Here, I briefly talk about myself as a gateway to the idea that perhaps we should be more tactful in our use of contempt in our own lives. As for the Blog (i), sarcasm is too integral to its appeal; people know what to expect and that is fair enough.
If it wasn’t for my experiences with work and tough relationships, there would be no need to “reverse engineer”. In short, I have found that when I take the “war out of my words” that the message is more likely to be heard by those that don’t share my beliefs.
At work, which was a gun-toting, god-fearing, military-loving, and, liberal-hating kind of a place, is where I decided to take a turn from engineering to psychology. I wanted to understand why we were so different because I certainly did not fit in. I drove a Prius, hated God, loathed the military, and disliked my lunch being served to me as a “hit” of dopamine. Thank you shooting-range.
This was a company that did some “important” work like aiding and abetting the Predator (ii) for our “freedom”. Now to my point. I asked a coworker who used harsh punishment on his kids if he was aware of the psychological costs? He told me to not “reverse engineer” his technique. He analyzes electronic circuits, so why can’t he analyze himself? Because he perceived criticism.
The Four Horsemen (iii)
In my household, most everything was an argument. I wanted to understand what was in my words and style of relating that triggered others. Therapists didn’t help but the research did. I found Gottman’s empirical work on relationships to be of most value. There are four styles of relating to one another that turn arguing into fighting: contempt, criticism, defensiveness, and stonewalling.
These styles of relating to one another should be minimized in personal relationships. In fact, being on the receiving end of contempt increases stress hormones and inflammation in the body, which makes us more susceptible to physical and mental illnesses. Contempt and hostility are early warning signs that relationships are heading south.
- Contempt is when we feel that someone (or their idea) is inferior because we view them (or their idea) to have a negative characteristic, which makes them unworthy of our consideration. We show this by using body-language—mockery, eye-rolling, sneering, dismissiveness—and with how we use our words—sarcasm, patronizing, snarking, name-calling.
- Criticism is to find fault in something. Unlike contempt, it doesn’t take on a position of superiority. Even if indirect, criticisms are usually taken in a “global” way and personalized. I suppose what we do, what we have, and who we know are about us.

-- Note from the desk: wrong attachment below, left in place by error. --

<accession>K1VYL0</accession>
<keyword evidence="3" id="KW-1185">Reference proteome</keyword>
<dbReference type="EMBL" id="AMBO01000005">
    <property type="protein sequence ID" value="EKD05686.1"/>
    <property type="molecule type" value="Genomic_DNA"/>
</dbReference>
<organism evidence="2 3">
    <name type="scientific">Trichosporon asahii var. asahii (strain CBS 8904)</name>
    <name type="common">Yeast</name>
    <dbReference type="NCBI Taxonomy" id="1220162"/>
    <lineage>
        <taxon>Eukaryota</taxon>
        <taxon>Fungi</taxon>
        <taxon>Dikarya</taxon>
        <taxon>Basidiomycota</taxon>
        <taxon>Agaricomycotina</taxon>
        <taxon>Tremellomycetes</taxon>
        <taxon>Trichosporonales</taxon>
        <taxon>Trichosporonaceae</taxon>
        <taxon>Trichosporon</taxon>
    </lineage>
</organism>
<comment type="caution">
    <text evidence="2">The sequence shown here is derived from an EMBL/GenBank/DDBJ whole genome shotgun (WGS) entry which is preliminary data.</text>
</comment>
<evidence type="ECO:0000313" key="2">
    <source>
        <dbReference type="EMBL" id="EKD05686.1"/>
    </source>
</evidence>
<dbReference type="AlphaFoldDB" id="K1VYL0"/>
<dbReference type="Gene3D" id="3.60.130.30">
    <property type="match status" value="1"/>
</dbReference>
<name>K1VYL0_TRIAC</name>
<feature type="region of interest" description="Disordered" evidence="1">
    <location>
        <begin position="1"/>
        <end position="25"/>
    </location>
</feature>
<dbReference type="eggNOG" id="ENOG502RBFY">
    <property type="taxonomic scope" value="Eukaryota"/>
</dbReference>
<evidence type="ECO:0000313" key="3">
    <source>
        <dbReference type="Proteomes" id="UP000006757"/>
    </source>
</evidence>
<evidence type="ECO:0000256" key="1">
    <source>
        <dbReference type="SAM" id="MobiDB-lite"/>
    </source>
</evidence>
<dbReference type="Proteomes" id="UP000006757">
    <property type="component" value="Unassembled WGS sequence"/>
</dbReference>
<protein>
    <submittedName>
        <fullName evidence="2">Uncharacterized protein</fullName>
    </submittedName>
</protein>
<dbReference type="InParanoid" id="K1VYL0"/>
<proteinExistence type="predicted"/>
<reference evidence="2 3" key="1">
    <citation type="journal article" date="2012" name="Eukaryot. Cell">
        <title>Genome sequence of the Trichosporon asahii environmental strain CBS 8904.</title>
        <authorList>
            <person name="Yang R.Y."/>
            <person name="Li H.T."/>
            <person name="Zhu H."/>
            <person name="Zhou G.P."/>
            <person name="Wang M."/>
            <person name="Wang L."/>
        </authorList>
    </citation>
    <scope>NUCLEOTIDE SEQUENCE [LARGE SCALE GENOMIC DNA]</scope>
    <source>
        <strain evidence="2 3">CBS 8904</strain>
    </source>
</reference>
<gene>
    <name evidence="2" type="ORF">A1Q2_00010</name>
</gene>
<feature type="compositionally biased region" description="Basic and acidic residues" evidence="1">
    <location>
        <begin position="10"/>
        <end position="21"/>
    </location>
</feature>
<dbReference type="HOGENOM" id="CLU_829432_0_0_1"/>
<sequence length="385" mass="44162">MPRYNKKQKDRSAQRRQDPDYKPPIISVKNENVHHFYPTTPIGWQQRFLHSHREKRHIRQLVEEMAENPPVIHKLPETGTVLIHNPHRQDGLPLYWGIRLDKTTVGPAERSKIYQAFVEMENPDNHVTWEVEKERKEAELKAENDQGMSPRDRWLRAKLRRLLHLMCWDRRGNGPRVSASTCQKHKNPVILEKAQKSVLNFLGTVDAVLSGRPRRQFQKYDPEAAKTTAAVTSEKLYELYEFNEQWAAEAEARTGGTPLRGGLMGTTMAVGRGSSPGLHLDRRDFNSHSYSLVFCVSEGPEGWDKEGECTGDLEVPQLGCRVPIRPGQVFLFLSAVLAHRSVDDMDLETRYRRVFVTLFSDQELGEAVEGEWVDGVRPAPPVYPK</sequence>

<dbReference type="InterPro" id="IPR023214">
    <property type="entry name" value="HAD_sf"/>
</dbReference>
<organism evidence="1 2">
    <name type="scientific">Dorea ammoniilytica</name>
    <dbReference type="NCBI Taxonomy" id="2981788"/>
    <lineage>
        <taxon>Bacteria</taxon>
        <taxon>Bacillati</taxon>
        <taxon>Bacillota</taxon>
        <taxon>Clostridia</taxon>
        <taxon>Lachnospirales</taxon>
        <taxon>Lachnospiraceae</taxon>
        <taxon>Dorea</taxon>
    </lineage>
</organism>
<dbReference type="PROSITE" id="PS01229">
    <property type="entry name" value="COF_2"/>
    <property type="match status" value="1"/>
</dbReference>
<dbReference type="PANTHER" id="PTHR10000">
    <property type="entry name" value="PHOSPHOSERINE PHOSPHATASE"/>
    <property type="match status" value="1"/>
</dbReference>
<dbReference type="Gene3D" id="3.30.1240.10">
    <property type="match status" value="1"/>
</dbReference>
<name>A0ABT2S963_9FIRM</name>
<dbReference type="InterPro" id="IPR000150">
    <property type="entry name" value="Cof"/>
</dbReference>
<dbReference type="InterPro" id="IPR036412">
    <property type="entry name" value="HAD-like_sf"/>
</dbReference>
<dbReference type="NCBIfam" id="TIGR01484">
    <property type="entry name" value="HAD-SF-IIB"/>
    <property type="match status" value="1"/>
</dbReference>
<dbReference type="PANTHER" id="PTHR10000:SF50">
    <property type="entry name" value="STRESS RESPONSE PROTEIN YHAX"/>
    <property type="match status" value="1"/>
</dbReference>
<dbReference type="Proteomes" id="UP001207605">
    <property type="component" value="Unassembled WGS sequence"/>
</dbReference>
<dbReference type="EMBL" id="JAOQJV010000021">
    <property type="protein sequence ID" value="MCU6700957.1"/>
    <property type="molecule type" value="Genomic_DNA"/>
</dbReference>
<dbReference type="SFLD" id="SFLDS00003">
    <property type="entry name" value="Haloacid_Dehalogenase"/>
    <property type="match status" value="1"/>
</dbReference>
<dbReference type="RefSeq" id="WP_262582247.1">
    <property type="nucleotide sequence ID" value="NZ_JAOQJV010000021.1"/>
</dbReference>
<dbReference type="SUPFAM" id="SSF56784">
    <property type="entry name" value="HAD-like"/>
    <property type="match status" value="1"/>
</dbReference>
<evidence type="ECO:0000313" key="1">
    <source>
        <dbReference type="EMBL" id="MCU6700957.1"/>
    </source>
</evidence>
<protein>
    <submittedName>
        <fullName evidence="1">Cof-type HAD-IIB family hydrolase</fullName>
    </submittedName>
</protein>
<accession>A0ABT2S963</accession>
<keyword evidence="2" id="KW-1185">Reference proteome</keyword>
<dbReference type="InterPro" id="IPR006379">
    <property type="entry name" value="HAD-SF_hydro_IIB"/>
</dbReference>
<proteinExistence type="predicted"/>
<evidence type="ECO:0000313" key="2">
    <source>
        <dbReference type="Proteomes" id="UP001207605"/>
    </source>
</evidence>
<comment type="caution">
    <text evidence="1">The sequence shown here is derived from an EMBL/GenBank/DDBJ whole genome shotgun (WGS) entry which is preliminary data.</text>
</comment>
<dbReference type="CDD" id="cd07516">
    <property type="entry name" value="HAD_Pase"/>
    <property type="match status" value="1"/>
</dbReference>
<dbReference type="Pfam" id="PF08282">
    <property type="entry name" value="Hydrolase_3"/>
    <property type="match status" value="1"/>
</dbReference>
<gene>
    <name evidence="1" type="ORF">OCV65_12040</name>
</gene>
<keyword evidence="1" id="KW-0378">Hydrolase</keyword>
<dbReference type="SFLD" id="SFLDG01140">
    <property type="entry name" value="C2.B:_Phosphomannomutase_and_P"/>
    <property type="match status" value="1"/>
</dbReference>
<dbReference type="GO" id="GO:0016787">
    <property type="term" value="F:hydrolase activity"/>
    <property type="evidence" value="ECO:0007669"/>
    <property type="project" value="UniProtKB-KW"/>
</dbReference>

- Defensiveness is the result of criticism. When criticized, we don’t like the person and the message will be lost, unless they are our superiors. Instead, we make excuses for the fault and fight back, anything to feel the sting and keep our reputations.
- Stonewalling is either a deliberate or unintentional refusal to communicate and get on better terms with someone.
The War Out of Words
There is no way to take the war out of contempt as it is meant to hurt. It’s up to us to be mindful when we start feeling contemptuous towards someone and find ways to prevent it from escalating, see an example. Not surprisingly, this is what causes a bad marriage.
You’re ‘tired?’ Cry me a river. I’ve been with the kids all day, running around like mad to keep this house going and all you do is sit and expect me to do everything. I don’t have time to deal with another kid. Your are pathetic?”
As far as criticism, there is a way to make it less direct. If you are already at the stage of resentment and indignation, then contempt may be a few steps away and this won’t work. Otherwise, just reformat it to be in terms of a complaint instead.
- Criticism: Why do you always do it like that? I hate when you do that?
- Complaint: “I feel” hurt when you don’t wash your dishes because it creates extra work for me.
i) I am impressed with the writing at freethought blogs. We get our points across in a very colorful and pointed way. Depending on our goals, it may be too “sharp” though for some. On the other hand, studies show that when we debate, we end up only believing more strongly in what we originally believed. In other words, what is the point? Those that believe need to be entertained.
ii) The Predator was a remotely piloted aircraft by General Atomics. I am pretty sure it was in combat for the wars in Afghanistan and Iraq. It was something to be proud of, but no one would dare talk about the casualties that it left behind.
iii) The Four Horsemen is from the Apocalypse and means impending doom. It’s a metaphor for what status your marriage is in if you are using contempt, criticism, defensiveness, and stonewalling. It is empirically validated by the Gottmans with over 30 years worth of research.